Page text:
An employee stock ownership plan (ESOP) is a tax-qualified retirement plan designed to invest primarily in the voting stock of the employer. The contribution to the plan, whether company stock or cash used to buy company stock, is immediately deductible, subject to certain limits, by the employer. The ESOP can also borrow money, with a company guarantee, to buy stock in the sponsoring company. Employees do not pay taxes on amounts received (i.e. allocated to their accounts) until plan benefits are actually paid, usually at termination of employment or later. In some instances, the participants who receive distributions in the form of stock may defer taxation of the appreciation on the stock.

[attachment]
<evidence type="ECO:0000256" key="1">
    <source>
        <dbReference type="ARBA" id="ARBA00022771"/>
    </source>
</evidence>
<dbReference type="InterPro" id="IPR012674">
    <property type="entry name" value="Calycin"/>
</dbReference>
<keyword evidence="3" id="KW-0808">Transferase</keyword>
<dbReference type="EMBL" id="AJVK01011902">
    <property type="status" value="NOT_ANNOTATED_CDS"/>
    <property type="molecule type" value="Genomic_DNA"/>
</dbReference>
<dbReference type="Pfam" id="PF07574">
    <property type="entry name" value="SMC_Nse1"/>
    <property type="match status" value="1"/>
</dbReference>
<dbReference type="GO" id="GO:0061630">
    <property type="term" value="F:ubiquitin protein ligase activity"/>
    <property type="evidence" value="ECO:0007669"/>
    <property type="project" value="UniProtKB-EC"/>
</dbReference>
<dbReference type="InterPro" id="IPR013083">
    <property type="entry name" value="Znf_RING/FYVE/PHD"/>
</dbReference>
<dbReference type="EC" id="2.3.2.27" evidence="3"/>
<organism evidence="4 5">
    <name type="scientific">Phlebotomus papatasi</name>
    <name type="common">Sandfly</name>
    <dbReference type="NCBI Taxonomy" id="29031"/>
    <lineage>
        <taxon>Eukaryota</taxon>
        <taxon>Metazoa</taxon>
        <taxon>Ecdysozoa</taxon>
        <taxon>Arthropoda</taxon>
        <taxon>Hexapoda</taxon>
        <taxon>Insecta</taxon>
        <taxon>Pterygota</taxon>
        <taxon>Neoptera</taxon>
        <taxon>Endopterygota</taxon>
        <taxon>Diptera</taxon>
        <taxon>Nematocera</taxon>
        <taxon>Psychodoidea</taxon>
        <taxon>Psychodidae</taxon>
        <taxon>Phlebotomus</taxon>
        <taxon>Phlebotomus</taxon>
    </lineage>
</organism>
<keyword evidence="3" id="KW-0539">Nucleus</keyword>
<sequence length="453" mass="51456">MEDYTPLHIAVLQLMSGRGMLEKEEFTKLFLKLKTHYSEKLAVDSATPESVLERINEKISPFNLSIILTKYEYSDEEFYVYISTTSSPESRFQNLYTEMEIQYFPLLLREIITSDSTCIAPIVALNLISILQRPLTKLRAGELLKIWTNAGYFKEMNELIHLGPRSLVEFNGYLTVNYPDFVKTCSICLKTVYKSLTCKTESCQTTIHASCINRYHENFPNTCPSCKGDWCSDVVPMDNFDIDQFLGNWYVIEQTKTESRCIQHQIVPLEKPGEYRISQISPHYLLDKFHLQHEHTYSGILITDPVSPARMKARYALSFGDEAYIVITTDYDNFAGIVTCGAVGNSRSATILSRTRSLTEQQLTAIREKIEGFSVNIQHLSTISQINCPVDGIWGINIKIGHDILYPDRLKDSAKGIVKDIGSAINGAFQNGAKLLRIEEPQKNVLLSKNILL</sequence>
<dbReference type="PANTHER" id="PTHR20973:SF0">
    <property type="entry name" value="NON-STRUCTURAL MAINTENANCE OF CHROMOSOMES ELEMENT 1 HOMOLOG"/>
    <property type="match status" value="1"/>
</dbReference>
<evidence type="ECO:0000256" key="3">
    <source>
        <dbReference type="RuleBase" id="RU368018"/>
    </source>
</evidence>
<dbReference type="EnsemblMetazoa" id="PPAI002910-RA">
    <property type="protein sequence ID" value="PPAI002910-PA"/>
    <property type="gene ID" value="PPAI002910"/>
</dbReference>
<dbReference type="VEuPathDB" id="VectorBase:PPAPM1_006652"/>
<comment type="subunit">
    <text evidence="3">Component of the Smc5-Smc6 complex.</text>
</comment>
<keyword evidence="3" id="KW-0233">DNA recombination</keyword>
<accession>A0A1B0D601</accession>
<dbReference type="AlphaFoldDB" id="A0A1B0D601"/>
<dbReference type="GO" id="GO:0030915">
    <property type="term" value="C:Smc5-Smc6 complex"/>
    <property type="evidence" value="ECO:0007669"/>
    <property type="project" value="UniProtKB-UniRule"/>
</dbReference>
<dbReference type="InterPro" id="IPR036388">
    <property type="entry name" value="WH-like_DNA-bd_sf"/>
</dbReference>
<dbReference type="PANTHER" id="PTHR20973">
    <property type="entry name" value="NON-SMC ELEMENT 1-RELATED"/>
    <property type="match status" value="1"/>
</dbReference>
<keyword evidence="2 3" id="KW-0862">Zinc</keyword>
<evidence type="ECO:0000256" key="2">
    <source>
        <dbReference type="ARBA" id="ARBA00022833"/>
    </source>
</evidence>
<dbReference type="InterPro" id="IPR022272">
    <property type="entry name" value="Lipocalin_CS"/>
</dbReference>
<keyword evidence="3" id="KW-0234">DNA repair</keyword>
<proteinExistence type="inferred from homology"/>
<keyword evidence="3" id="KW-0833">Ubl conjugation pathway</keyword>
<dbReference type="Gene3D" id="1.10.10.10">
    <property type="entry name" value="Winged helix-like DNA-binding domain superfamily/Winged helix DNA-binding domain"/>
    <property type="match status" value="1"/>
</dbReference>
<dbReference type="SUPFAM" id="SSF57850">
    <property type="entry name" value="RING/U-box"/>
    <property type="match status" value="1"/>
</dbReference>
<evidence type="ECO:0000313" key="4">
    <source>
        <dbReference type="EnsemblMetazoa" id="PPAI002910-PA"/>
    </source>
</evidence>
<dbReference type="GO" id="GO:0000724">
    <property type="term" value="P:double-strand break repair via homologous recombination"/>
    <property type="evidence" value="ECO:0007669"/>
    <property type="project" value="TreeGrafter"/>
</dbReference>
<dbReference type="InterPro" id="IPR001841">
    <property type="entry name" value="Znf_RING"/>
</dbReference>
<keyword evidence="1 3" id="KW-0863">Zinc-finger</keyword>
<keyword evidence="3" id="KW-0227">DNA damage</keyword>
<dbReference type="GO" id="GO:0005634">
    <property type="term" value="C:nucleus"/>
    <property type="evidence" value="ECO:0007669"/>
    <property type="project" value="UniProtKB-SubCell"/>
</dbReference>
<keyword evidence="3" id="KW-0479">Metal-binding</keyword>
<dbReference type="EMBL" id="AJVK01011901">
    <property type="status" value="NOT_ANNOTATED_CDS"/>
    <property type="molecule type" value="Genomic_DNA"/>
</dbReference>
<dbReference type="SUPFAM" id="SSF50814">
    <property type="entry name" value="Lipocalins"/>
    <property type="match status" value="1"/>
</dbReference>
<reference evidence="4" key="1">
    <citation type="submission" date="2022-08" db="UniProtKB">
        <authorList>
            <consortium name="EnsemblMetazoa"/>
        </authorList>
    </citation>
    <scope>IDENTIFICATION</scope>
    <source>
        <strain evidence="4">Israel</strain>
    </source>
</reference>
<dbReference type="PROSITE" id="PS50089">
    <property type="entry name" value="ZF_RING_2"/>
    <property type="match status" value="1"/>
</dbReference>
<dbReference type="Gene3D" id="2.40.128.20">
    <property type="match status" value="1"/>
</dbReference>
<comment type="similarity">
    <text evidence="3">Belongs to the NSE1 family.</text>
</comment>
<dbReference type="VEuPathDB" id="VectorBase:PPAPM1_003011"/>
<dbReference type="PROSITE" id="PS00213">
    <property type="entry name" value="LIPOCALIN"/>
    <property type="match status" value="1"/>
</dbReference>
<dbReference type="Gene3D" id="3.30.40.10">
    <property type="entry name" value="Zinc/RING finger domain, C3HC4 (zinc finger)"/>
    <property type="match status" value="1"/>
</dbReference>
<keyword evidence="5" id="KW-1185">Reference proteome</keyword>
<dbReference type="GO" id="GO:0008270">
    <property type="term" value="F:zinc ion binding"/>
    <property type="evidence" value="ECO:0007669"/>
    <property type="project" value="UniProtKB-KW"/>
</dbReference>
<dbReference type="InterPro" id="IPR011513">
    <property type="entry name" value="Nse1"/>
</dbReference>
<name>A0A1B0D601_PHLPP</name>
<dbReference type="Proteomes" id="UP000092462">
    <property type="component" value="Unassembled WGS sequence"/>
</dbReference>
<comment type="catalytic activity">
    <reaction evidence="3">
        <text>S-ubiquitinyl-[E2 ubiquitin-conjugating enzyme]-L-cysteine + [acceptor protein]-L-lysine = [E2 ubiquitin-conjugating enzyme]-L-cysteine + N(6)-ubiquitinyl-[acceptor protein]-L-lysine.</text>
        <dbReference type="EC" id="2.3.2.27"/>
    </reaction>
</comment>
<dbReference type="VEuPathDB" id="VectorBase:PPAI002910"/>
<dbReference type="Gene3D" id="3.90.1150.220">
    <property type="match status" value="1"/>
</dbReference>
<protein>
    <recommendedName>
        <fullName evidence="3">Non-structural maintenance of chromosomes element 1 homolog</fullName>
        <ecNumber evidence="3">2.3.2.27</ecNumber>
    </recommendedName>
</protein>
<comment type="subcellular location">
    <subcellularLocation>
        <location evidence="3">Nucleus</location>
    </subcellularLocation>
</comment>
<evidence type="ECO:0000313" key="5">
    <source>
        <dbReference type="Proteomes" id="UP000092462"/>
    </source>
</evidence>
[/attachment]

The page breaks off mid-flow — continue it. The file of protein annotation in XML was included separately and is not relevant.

To satisfy the tax rules of retirement plans, ESOPs must cover a broad range of employees, adhere to vesting schedules no less favorable than those provided by law, and allocate benefits on a substantially uniform basis (e.g. as a percentage of W-2 compensation for the year). ESOPs are used principally by entities with regular cash flow that need tax deductions. The sellers of stock to an ESOP may also defer capital gains taxes on the sale when certain conditions are met for a rollover under Internal Revenue Code Section 1042.

Resources On ESOPs

The National Center for Employee Ownership (NCEO) has extensive resources and seminars on ESOPs. See also: